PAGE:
In reviewing a trial court's ruling on a motion for summary judgment, the reviewing court makes " 'an independent assessment of the correctness of the trial court's ruling, applying the same legal standard as the trial court in determining whether there are any genuine issues of material fact or whether the moving party is entitled to judgment as a matter of law. [Citations.]' [Citation.]" (Trop v. Sony Pictures Entertainment, Inc. (2005) 129 Cal.App.4th 1133, 1143.)
2. General principles of law governing the Department's immunity defenses
a. Public entity immunity
Unless provided by statute, California public entities are not liable for tort claims seeking money damages. (§ 815.)7
Section 815 provides in relevant part:
"Except as otherwise provided by statute:
"(a) A public entity is not liable for an injury, whether such injury arises out of an act or omission of the public entity or a public employee or any other person."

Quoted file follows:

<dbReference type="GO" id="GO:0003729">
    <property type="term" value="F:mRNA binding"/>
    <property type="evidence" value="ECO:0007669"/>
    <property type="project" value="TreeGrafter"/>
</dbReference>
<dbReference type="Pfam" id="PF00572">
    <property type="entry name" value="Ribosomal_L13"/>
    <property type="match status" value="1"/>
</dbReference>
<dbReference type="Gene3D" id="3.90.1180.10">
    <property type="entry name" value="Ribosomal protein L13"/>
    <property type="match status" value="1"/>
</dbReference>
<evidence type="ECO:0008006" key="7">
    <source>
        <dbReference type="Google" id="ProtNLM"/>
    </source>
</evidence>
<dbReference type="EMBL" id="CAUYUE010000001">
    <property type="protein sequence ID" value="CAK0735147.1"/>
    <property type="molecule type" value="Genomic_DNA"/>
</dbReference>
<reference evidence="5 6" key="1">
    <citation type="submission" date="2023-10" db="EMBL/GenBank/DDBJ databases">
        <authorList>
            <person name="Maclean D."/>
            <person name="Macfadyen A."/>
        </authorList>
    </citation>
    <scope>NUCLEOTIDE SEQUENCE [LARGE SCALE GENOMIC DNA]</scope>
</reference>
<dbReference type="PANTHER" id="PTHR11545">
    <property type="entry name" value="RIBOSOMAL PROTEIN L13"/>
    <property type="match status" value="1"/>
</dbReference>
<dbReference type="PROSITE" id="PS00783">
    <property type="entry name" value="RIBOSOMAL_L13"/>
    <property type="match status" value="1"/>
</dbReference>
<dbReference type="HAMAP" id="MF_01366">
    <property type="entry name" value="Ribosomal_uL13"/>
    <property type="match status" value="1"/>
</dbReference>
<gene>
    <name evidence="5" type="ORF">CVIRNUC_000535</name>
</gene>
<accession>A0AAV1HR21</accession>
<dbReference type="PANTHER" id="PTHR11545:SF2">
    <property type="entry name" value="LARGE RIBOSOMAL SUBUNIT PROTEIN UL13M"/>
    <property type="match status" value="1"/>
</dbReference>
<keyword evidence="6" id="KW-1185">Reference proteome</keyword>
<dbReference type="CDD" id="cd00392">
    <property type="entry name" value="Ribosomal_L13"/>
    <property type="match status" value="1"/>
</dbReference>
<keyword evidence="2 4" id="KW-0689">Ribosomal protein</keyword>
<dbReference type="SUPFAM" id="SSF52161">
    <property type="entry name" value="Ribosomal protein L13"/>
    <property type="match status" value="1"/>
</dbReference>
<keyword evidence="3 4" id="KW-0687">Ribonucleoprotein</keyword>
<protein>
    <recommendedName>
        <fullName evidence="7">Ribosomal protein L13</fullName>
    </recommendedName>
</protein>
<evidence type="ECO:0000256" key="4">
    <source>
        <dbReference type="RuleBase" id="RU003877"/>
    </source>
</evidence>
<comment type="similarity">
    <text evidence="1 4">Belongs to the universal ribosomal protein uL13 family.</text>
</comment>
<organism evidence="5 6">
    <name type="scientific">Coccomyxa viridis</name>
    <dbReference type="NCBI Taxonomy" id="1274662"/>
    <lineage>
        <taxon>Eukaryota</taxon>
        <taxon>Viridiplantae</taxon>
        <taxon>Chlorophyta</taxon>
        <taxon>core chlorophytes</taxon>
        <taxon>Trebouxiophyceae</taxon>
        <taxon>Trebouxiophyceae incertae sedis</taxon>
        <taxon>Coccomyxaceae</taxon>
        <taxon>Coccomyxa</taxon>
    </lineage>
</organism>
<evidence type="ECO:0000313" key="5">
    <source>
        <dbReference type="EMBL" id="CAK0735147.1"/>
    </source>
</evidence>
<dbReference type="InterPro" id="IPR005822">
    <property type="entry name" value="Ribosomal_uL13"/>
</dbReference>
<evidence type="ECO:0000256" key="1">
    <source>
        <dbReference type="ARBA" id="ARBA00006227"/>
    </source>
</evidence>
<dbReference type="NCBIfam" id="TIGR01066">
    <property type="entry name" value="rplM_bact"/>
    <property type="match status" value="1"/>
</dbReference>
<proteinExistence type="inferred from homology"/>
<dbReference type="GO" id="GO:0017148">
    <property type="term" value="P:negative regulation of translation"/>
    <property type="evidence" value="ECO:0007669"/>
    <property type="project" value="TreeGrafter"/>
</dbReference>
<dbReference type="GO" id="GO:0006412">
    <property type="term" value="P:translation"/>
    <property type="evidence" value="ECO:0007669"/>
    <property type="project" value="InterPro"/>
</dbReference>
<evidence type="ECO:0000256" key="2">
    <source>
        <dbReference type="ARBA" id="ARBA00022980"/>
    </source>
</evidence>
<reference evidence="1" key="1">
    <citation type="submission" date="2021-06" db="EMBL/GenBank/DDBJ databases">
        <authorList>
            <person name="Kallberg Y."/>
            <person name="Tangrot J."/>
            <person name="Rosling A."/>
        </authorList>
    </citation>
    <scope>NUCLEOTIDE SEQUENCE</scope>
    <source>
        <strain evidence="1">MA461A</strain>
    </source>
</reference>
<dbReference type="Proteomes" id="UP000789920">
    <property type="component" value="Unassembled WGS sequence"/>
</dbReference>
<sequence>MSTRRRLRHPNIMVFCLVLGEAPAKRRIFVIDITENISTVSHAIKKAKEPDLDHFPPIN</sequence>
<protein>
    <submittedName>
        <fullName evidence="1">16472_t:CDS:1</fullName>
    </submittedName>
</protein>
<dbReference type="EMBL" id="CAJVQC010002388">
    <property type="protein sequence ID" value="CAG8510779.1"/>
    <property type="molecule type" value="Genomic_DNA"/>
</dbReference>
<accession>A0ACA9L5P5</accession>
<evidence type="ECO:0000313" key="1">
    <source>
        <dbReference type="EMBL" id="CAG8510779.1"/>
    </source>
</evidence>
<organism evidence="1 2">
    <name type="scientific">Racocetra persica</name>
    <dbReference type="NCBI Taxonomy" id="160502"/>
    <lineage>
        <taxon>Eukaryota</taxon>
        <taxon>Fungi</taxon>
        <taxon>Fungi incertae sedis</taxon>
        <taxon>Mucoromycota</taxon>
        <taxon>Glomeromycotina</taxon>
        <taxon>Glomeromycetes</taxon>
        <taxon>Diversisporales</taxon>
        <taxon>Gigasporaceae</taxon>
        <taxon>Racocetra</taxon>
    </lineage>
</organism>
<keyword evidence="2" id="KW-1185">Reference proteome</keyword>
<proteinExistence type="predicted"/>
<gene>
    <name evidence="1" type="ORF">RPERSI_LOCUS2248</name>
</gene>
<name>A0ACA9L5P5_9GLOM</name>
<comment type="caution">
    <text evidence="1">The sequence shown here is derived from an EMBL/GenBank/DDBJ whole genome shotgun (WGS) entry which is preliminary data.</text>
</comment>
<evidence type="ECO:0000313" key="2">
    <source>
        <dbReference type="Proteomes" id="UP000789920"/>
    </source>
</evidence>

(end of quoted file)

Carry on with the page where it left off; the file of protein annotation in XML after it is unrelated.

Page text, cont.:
Thus, "sovereign immunity is the rule in California; governmental liability is limited to exceptions specifically set forth by statute." (Cochran v. Herzog Engraving Co. (1984) 155 Cal.App.3d 405, 409.)
b. The immunity of public entities for correctional activities
Sections 844 through 846 codify several specific provisions applicable to correctional institutions. Of particular import to this case are sections 844.6 and 845.6.
i. Section 844.6
Section 844.6, subdivision (a)(2) broadly states that public entities are not liable for any injury to a prisoner unless liability is imposed by statute. The statute provides in relevant part:
"(a) Notwithstanding any other provision of this part, except as provided in this section and in . . . [section] 845.6 . . . , a public entity is not liable for:
"[¶] . . . [¶]
"(2) An injury to any prisoner."